A crowd of hundreds gathers at Bergamot Station to see what is either an avant-garde approach to movie still photography or an indie-film version of clever promo. To wit, Val Kilmer -- star of the coming biopic “Wonderland,” about the life, career and death of accidental porn star John Holmes -- in “collaboration” with photographer Ali Alborzi, creates a series of collages using photographs taken on the set during the filming. The pair host an opening at Off Main gallery, where the works will be on display for a week, after which the exhibition will travel to London, Paris and Moscow.
“What you see in the photographs is a definitive moment of the character,” says the bearded Kilmer, decked out in black on black. The Aug. 24 reception, he adds, “is kind of an elaborate thank-you note” to the cast and crew for putting up with the extra-artistic intrusion.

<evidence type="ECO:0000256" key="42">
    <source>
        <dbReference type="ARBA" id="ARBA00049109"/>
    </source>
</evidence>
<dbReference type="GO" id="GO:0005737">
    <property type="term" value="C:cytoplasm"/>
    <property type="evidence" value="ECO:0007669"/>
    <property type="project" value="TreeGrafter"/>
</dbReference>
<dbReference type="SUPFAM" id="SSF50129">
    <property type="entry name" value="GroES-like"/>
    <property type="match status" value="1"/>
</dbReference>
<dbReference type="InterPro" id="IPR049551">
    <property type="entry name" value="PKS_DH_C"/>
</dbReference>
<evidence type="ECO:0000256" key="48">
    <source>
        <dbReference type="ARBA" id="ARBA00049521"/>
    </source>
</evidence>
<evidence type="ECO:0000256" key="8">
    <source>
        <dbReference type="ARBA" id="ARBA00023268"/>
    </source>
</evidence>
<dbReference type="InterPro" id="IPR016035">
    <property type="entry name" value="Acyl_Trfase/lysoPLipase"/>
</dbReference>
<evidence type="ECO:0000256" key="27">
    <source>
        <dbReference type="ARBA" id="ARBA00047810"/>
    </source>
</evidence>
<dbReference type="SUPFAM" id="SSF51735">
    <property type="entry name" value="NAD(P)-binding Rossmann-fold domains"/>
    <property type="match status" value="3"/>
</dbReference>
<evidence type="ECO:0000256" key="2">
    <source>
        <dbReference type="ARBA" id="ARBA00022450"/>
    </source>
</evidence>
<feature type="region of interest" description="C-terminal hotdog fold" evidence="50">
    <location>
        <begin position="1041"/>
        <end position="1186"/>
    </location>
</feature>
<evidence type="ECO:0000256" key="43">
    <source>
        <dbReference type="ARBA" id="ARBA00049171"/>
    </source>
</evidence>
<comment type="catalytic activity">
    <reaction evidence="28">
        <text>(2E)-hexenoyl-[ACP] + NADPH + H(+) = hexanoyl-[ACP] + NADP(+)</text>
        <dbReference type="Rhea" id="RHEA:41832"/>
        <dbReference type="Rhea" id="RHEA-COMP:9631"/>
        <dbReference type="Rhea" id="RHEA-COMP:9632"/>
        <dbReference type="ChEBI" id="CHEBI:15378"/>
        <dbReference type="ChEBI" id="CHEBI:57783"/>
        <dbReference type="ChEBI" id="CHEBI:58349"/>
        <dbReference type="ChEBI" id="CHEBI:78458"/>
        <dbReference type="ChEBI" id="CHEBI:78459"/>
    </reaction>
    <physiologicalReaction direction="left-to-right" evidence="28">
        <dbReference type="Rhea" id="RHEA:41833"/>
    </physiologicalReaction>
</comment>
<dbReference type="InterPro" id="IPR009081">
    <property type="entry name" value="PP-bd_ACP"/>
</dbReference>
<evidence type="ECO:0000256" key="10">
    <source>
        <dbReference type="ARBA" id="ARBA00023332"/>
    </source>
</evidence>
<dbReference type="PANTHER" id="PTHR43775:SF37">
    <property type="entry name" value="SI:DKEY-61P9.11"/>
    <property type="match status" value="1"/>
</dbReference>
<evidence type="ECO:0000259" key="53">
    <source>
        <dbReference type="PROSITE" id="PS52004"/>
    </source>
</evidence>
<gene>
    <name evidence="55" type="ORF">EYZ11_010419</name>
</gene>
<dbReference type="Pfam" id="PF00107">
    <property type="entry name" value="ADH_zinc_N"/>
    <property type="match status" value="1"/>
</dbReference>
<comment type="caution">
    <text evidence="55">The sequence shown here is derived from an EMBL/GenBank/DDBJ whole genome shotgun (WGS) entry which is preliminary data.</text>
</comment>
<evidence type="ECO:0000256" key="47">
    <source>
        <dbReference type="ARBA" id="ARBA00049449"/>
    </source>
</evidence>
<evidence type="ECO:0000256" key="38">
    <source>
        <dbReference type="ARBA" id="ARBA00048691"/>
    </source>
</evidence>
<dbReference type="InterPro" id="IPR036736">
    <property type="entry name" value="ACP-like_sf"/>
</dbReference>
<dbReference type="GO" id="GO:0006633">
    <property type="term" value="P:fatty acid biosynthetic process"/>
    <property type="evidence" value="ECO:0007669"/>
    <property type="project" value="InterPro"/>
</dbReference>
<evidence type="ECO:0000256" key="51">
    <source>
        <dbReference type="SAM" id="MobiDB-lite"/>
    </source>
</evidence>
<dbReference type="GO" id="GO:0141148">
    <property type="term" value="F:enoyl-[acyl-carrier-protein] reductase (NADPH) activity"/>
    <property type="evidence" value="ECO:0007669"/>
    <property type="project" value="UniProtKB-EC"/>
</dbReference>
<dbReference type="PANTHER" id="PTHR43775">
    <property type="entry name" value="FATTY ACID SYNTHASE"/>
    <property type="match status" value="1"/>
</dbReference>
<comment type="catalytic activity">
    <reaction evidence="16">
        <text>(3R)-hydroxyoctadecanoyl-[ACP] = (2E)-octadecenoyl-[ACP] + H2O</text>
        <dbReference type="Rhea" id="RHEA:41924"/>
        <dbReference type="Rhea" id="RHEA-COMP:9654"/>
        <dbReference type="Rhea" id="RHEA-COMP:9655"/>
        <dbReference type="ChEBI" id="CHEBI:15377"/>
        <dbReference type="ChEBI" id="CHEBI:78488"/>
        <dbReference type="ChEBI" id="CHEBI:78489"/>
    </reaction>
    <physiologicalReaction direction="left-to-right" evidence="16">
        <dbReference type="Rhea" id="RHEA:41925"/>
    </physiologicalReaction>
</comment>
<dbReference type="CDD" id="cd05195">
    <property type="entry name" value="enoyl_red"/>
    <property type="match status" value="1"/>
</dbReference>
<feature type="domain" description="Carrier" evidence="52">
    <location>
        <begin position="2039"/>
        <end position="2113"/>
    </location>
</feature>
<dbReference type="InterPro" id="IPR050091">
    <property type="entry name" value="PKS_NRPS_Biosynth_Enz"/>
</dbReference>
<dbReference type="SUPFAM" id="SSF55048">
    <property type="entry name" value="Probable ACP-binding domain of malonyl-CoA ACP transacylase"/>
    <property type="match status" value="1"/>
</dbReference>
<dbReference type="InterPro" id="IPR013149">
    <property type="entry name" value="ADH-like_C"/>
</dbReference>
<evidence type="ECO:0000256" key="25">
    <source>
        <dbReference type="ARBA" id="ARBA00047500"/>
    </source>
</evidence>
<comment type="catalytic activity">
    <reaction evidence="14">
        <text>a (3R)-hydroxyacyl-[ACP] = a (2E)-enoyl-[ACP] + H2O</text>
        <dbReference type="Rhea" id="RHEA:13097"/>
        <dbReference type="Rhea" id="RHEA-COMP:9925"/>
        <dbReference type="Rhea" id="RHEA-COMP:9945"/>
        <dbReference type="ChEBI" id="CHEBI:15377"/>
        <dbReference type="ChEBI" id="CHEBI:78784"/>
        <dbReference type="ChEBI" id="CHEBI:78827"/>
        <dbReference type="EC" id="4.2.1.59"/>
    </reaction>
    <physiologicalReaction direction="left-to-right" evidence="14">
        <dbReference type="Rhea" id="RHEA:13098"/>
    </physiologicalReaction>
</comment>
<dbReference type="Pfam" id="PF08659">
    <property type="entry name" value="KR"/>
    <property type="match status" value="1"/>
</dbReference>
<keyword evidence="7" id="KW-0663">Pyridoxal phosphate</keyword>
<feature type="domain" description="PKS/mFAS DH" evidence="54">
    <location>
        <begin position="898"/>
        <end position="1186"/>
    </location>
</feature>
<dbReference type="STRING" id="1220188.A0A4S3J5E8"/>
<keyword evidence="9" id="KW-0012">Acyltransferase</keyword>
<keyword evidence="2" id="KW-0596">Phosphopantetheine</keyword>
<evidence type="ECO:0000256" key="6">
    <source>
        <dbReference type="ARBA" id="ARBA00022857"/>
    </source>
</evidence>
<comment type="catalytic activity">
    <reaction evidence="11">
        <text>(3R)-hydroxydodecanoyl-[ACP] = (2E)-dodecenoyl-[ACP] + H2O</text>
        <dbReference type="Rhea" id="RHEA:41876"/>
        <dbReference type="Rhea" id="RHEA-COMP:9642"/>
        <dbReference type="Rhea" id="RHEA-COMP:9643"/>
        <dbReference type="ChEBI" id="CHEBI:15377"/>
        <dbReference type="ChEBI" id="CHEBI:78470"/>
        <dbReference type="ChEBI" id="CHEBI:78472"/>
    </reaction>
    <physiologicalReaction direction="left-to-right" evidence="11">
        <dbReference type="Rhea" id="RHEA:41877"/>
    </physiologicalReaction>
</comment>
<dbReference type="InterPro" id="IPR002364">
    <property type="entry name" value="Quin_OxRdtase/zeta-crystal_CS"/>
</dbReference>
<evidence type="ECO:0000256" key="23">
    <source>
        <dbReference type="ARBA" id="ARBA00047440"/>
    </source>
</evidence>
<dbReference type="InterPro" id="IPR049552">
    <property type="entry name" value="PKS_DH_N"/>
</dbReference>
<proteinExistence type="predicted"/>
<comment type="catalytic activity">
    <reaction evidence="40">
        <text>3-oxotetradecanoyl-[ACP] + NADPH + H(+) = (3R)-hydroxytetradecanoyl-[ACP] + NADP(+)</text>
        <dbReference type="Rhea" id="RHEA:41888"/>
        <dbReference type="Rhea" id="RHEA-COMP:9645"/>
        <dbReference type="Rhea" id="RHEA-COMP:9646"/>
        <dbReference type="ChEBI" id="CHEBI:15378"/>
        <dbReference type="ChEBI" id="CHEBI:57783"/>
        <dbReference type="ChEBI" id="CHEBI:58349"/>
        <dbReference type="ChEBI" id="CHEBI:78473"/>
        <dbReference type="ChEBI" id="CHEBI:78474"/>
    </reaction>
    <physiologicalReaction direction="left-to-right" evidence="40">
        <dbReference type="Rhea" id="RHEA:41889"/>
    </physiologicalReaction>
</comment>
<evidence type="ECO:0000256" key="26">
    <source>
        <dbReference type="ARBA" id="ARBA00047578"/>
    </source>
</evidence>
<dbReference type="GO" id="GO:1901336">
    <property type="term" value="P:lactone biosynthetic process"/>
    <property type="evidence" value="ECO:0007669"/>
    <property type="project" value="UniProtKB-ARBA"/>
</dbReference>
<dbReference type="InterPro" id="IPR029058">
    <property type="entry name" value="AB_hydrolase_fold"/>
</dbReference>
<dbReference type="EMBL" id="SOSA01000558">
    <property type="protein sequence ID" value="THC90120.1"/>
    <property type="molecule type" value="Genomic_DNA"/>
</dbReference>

Alborzi, camera in hand, would shadow the actors and crew and capture images that would then be scribbled over, repeated in, say, a cross shape, juxtaposed with clippings and found objects, or undergo myriad other transformations allowed by this free-flowing aesthetic enterprise. Call it “Being John Holmes.” Or “Deconstructing Val.” Or simply “an explosion of spontaneity,” as Alborzi describes the results.
Supermodel Angela Lindvall, wearing a specially designed collage dress, agrees. “Of course I love collage,” she adds. “That’s why I named my foundation Collage.” The nonprofit organization, which uses interactive media to stimulate youth interest in a variety of social issues, will receive a portion of the evening’s proceeds.
The synergy, like the imagery, can be dizzying.
Also attending the opening are director Phillip Noyce, a few models and rockers, and some of Kilmer’s previous co-stars, including Neve Campbell (the coming “Blind Horizon”) and Deborah Kara Unger (“Salton Sea”). “I love it,” Unger enthuses. “It’s personal. It’s disturbing. And I’m sad that two of the pieces that I want are already sold.”